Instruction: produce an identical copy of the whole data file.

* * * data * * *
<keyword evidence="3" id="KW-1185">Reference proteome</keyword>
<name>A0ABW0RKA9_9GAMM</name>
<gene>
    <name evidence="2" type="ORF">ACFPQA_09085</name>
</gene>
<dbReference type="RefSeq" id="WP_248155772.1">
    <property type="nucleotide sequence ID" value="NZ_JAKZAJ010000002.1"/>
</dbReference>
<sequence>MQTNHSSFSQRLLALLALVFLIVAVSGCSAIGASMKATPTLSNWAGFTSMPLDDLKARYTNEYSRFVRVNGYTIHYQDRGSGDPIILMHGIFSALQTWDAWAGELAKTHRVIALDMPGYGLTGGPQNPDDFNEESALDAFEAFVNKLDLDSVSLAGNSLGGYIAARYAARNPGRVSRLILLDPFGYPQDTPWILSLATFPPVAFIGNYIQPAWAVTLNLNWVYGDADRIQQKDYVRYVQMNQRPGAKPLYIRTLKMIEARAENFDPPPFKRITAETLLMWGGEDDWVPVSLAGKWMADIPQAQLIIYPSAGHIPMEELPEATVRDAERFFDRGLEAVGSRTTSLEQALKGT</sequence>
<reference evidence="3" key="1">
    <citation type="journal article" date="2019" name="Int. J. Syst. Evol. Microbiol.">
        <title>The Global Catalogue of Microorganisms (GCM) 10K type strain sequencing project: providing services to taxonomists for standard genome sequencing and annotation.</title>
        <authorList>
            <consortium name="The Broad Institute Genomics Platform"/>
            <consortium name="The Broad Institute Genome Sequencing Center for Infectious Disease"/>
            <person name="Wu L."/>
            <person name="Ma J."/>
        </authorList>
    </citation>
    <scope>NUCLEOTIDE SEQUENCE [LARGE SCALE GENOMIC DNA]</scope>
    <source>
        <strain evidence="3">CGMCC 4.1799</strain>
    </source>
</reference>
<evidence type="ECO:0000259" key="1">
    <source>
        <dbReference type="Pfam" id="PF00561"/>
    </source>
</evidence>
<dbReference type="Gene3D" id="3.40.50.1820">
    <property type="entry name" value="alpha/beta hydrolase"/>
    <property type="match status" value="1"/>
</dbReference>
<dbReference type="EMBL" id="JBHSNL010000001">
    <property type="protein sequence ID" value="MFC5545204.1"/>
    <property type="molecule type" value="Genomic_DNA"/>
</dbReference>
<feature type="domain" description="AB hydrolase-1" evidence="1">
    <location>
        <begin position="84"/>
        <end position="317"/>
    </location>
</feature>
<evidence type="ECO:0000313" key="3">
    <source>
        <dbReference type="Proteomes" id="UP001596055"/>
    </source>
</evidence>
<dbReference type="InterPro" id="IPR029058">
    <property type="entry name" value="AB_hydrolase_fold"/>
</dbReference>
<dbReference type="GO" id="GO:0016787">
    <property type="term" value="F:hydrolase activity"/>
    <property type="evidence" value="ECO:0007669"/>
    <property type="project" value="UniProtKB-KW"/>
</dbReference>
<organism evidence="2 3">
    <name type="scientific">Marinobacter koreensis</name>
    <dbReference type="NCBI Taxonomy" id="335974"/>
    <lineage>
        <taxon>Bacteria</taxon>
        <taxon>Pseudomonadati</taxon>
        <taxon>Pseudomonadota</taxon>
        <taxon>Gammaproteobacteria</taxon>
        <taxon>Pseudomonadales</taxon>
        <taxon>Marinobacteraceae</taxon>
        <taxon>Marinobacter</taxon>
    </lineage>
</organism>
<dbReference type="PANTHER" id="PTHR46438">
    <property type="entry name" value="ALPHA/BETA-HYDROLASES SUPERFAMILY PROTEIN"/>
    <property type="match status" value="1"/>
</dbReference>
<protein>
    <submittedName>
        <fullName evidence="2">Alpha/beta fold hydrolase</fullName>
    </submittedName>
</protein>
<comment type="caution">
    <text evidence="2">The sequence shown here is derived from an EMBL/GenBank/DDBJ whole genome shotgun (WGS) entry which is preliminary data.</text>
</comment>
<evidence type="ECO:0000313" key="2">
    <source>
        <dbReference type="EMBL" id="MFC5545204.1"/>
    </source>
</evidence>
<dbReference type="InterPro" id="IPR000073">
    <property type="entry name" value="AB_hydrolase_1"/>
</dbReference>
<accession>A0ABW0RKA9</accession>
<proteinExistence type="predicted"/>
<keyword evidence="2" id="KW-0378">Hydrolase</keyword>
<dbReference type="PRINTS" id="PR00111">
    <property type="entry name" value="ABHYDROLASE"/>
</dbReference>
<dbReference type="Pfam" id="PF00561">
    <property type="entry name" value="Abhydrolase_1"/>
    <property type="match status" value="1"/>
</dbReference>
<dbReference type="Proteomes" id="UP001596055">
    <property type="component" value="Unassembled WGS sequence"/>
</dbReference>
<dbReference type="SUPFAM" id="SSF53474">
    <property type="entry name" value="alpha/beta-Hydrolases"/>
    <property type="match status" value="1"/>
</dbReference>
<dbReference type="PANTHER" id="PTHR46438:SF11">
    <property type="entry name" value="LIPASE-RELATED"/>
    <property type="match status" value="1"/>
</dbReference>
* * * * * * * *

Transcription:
<keyword evidence="3" id="KW-1185">Reference proteome</keyword>
<name>A0ABW0RKA9_9GAMM</name>
<gene>
    <name evidence="2" type="ORF">ACFPQA_09085</name>
</gene>
<dbReference type="RefSeq" id="WP_248155772.1">
    <property type="nucleotide sequence ID" value="NZ_JAKZAJ010000002.1"/>
</dbReference>
<sequence>MQTNHSSFSQRLLALLALVFLIVAVSGCSAIGASMKATPTLSNWAGFTSMPLDDLKARYTNEYSRFVRVNGYTIHYQDRGSGDPIILMHGIFSALQTWDAWAGELAKTHRVIALDMPGYGLTGGPQNPDDFNEESALDAFEAFVNKLDLDSVSLAGNSLGGYIAARYAARNPGRVSRLILLDPFGYPQDTPWILSLATFPPVAFIGNYIQPAWAVTLNLNWVYGDADRIQQKDYVRYVQMNQRPGAKPLYIRTLKMIEARAENFDPPPFKRITAETLLMWGGEDDWVPVSLAGKWMADIPQAQLIIYPSAGHIPMEELPEATVRDAERFFDRGLEAVGSRTTSLEQALKGT</sequence>
<reference evidence="3" key="1">
    <citation type="journal article" date="2019" name="Int. J. Syst. Evol. Microbiol.">
        <title>The Global Catalogue of Microorganisms (GCM) 10K type strain sequencing project: providing services to taxonomists for standard genome sequencing and annotation.</title>
        <authorList>
            <consortium name="The Broad Institute Genomics Platform"/>
            <consortium name="The Broad Institute Genome Sequencing Center for Infectious Disease"/>
            <person name="Wu L."/>
            <person name="Ma J."/>
        </authorList>
    </citation>
    <scope>NUCLEOTIDE SEQUENCE [LARGE SCALE GENOMIC DNA]</scope>
    <source>
        <strain evidence="3">CGMCC 4.1799</strain>
    </source>
</reference>
<evidence type="ECO:0000259" key="1">
    <source>
        <dbReference type="Pfam" id="PF00561"/>
    </source>
</evidence>
<dbReference type="Gene3D" id="3.40.50.1820">
    <property type="entry name" value="alpha/beta hydrolase"/>
    <property type="match status" value="1"/>
</dbReference>
<dbReference type="EMBL" id="JBHSNL010000001">
    <property type="protein sequence ID" value="MFC5545204.1"/>
    <property type="molecule type" value="Genomic_DNA"/>
</dbReference>
<feature type="domain" description="AB hydrolase-1" evidence="1">
    <location>
        <begin position="84"/>
        <end position="317"/>
    </location>
</feature>
<evidence type="ECO:0000313" key="3">
    <source>
        <dbReference type="Proteomes" id="UP001596055"/>
    </source>
</evidence>
<dbReference type="InterPro" id="IPR029058">
    <property type="entry name" value="AB_hydrolase_fold"/>
</dbReference>
<dbReference type="GO" id="GO:0016787">
    <property type="term" value="F:hydrolase activity"/>
    <property type="evidence" value="ECO:0007669"/>
    <property type="project" value="UniProtKB-KW"/>
</dbReference>
<organism evidence="2 3">
    <name type="scientific">Marinobacter koreensis</name>
    <dbReference type="NCBI Taxonomy" id="335974"/>
    <lineage>
        <taxon>Bacteria</taxon>
        <taxon>Pseudomonadati</taxon>
        <taxon>Pseudomonadota</taxon>
        <taxon>Gammaproteobacteria</taxon>
        <taxon>Pseudomonadales</taxon>
        <taxon>Marinobacteraceae</taxon>
        <taxon>Marinobacter</taxon>
    </lineage>
</organism>
<dbReference type="PANTHER" id="PTHR46438">
    <property type="entry name" value="ALPHA/BETA-HYDROLASES SUPERFAMILY PROTEIN"/>
    <property type="match status" value="1"/>
</dbReference>
<protein>
    <submittedName>
        <fullName evidence="2">Alpha/beta fold hydrolase</fullName>
    </submittedName>
</protein>
<comment type="caution">
    <text evidence="2">The sequence shown here is derived from an EMBL/GenBank/DDBJ whole genome shotgun (WGS) entry which is preliminary data.</text>
</comment>
<evidence type="ECO:0000313" key="2">
    <source>
        <dbReference type="EMBL" id="MFC5545204.1"/>
    </source>
</evidence>
<dbReference type="InterPro" id="IPR000073">
    <property type="entry name" value="AB_hydrolase_1"/>
</dbReference>
<accession>A0ABW0RKA9</accession>
<proteinExistence type="predicted"/>
<keyword evidence="2" id="KW-0378">Hydrolase</keyword>
<dbReference type="PRINTS" id="PR00111">
    <property type="entry name" value="ABHYDROLASE"/>
</dbReference>
<dbReference type="Pfam" id="PF00561">
    <property type="entry name" value="Abhydrolase_1"/>
    <property type="match status" value="1"/>
</dbReference>
<dbReference type="Proteomes" id="UP001596055">
    <property type="component" value="Unassembled WGS sequence"/>
</dbReference>
<dbReference type="SUPFAM" id="SSF53474">
    <property type="entry name" value="alpha/beta-Hydrolases"/>
    <property type="match status" value="1"/>
</dbReference>
<dbReference type="PANTHER" id="PTHR46438:SF11">
    <property type="entry name" value="LIPASE-RELATED"/>
    <property type="match status" value="1"/>
</dbReference>